Some aspects of death are not entirely irreversible. On Monday, Yale scientists announced that they successfully restored circulation and cellular activity in pig brains four hours after the animals had died. The restored brains, the team emphasizes, were not alive — but they did become cellularly active.
The experiment hinges on a newly developed system called BrainEx. In an issue of Nature scheduled to be published Thursday, the team explains that BrainEx involves connecting the brain’s vascular system to a solution developed to preserve brain tissue. The solution acts as a substitute for blood and contains a hemoglobin-based oxygen carrier and a range of pharmacological agents to keep a dead or dying brain alive.
"The researchers were prepared to intervene with the use of anesthetics."
In the experiments, the team took 32 brains collected from a United States Department of Agriculture slaughterhouse and hooked them up to the BrainEx system four hours after the pigs were killed and their brains were removed. The team didn’t observe any electrical activity associated with perception, awareness, or consciousness — that was never the goal of the study — but they did witness a different sort of miraculous result: BrainEx restored and sustained circulation to major arteries, small blood vessels and capillaries.
Furthermore the system reduced cell death, preserved anatomical architecture, ignited spontaneous neural activity and active cerebral metabolism. Meanwhile, the untreated control brains rapidly decomposed.
The team stopped the experiment after six hours because of the limited availability of the BrainEx solution — which means they still don’t know how long these functions could have been sustained.
Not an Attempt to Restore Consciousness
The goal of the study was not to restore consciousness, and the research was conducted under strict ethical guidelines: They didn’t want the brains to become aware, co-author and bioethicist Stephen Latham, Ph.D. said Wednesday, but they were prepared to deal with that scenario if it occurred.
“The researchers were prepared to intervene with the use of anesthetics and temperature-reduction to stop organized global electrical activity if it were to emerge,” Latham says. “Everyone agreed in advance that experiments involving revived global activity couldn’t go forward without clear ethical standards and institutional oversight mechanisms.”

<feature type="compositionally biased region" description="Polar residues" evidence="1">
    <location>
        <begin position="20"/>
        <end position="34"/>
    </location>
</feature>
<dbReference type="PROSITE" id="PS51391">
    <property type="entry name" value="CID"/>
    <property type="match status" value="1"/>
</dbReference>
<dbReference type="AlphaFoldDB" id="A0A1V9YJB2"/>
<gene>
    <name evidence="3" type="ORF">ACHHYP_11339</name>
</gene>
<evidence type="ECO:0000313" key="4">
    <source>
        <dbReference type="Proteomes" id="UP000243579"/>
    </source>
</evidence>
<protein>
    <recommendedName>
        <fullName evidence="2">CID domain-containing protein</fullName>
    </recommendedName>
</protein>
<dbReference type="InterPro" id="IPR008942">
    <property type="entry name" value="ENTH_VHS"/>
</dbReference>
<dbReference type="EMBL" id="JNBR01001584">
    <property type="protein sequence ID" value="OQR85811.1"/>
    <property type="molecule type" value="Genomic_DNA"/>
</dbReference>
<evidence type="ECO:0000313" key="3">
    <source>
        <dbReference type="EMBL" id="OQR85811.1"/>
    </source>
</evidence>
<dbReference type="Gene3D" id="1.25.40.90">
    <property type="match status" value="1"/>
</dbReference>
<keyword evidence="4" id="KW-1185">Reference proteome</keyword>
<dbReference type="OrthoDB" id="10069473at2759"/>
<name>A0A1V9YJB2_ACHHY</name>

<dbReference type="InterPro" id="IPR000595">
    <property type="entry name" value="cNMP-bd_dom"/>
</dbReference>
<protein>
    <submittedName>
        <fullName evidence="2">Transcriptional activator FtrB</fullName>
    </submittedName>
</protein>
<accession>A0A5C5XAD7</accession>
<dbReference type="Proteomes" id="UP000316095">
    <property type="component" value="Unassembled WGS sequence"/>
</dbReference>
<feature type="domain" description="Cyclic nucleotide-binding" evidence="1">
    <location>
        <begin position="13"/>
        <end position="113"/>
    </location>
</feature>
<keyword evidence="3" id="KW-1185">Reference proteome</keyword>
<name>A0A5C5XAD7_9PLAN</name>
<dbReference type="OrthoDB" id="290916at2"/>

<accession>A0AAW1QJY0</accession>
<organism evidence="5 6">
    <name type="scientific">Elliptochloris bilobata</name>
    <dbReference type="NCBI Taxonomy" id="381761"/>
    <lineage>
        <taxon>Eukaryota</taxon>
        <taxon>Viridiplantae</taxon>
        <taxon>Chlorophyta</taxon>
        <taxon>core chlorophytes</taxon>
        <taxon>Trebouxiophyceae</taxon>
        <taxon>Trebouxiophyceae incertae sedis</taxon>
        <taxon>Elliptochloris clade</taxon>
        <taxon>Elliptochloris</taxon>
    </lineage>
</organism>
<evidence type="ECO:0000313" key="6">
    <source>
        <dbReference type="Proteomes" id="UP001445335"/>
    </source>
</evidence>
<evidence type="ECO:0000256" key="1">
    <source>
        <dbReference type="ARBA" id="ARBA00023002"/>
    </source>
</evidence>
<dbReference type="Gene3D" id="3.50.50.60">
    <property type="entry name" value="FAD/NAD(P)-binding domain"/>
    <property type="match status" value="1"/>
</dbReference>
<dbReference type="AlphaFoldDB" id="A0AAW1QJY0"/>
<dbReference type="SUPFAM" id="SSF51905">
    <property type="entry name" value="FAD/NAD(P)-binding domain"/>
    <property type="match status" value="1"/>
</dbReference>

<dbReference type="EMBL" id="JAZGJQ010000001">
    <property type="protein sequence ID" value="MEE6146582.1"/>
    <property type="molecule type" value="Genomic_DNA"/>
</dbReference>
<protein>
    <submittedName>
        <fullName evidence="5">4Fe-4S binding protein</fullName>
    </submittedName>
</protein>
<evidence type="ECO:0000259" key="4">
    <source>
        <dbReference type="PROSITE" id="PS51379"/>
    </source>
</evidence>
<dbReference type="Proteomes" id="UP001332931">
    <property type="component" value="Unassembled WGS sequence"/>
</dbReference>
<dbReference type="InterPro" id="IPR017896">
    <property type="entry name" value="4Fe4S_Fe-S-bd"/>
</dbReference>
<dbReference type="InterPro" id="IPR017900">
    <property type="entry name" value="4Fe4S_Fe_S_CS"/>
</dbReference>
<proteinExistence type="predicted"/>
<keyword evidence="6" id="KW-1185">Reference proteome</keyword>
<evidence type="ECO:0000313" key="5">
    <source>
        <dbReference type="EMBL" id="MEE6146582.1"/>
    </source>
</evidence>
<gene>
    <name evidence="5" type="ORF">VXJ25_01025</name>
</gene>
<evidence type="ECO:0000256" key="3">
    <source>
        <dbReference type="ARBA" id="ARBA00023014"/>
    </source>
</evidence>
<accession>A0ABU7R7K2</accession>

This study’s findings sharply contrast with what we know about dead brains. The established idea is that once oxygen and blood flow cease, basic cellular functions stop within seconds and in that moment, neural activity is irretrievably lost. From there, the brain is expected to begin a trajectory towards cell death and decay.
The new research disrupts the idea that the demise of a dead brain is rapid and concrete. The team hopes that in the immediate future, this research can lead to a new way of studying the postmortem brain, allowing scientists to study complex cell and circuit conditions after the life of a specimen is lost.
In a more hypothetical future, the BrainEx system could help salvage the brain function of stroke patients, though it’s currently unclear whether this approach would have the same result when applied to human tissue.
What Is a Dead Brain?
What is clear is that these findings open up a future that is difficult to navigate. In an accompanying commentary, ethical scholars including Duke professor of law and philosophy Nita Farahany, Ph.D. write that the study “throws into question long-standing assumptions about what makes an animal — or a human — alive.” Now that scientists are capable of this, Farahany and her co-authors argue that new guidelines are needed for studies involving the restoration of brains. What is considered an alive brain — or a dead one — needs a better definition.
In another commentary, bioethicists Dr. Stuart Youngner and Insoo Hyun, Ph.D., raise the point that this study could “exacerbate tensions between efforts to save the lives of individuals and attempt to obtain organs to donate to others.” Brain resuscitation, they argue, seems increasingly reasonable, and we may eventually have to revise our definition of a legally dead brain.
That’s a far-off scenario, but it’s increasingly obvious that our idea of what the brain is capable of — and how scientists can manipulate it — is changing. Life, for now, cannot be restored after death — but the definition of death is now a question that’s on the table.
The brains of humans and other mammals are highly vulnerable to interruptions in blood flow and decreases in oxygen levels. Here we describe the restoration and maintenance of microcirculation and molecular and cellular functions of the intact pig brain under ex vivo normothermic conditions up to four hours post-mortem. We have developed an extracorporeal pulsatile-perfusion system and a hemoglobin-based, acellular, non-coagulative, echogenic, and cytoprotective perfusate that promotes recovery from anoxia reduces reperfusion injury, prevents oedema, and metabolically supports the energy requirements of the brain. With this system, we observed preservation of cytoarchitecture; attenuation of cell death; and restoration of vascular dilatory and glial inflammatory responses, spontaneous synaptic activity, and active cerebral metabolism in the absence of global electrocorticographic activity. These findings demonstrate that under appropriate conditions the isolated, intact large mammalian brain possesses an underappreciated capacity for restoration of microcirculation and molecular and cellular activity after a prolonged post-mortem interval.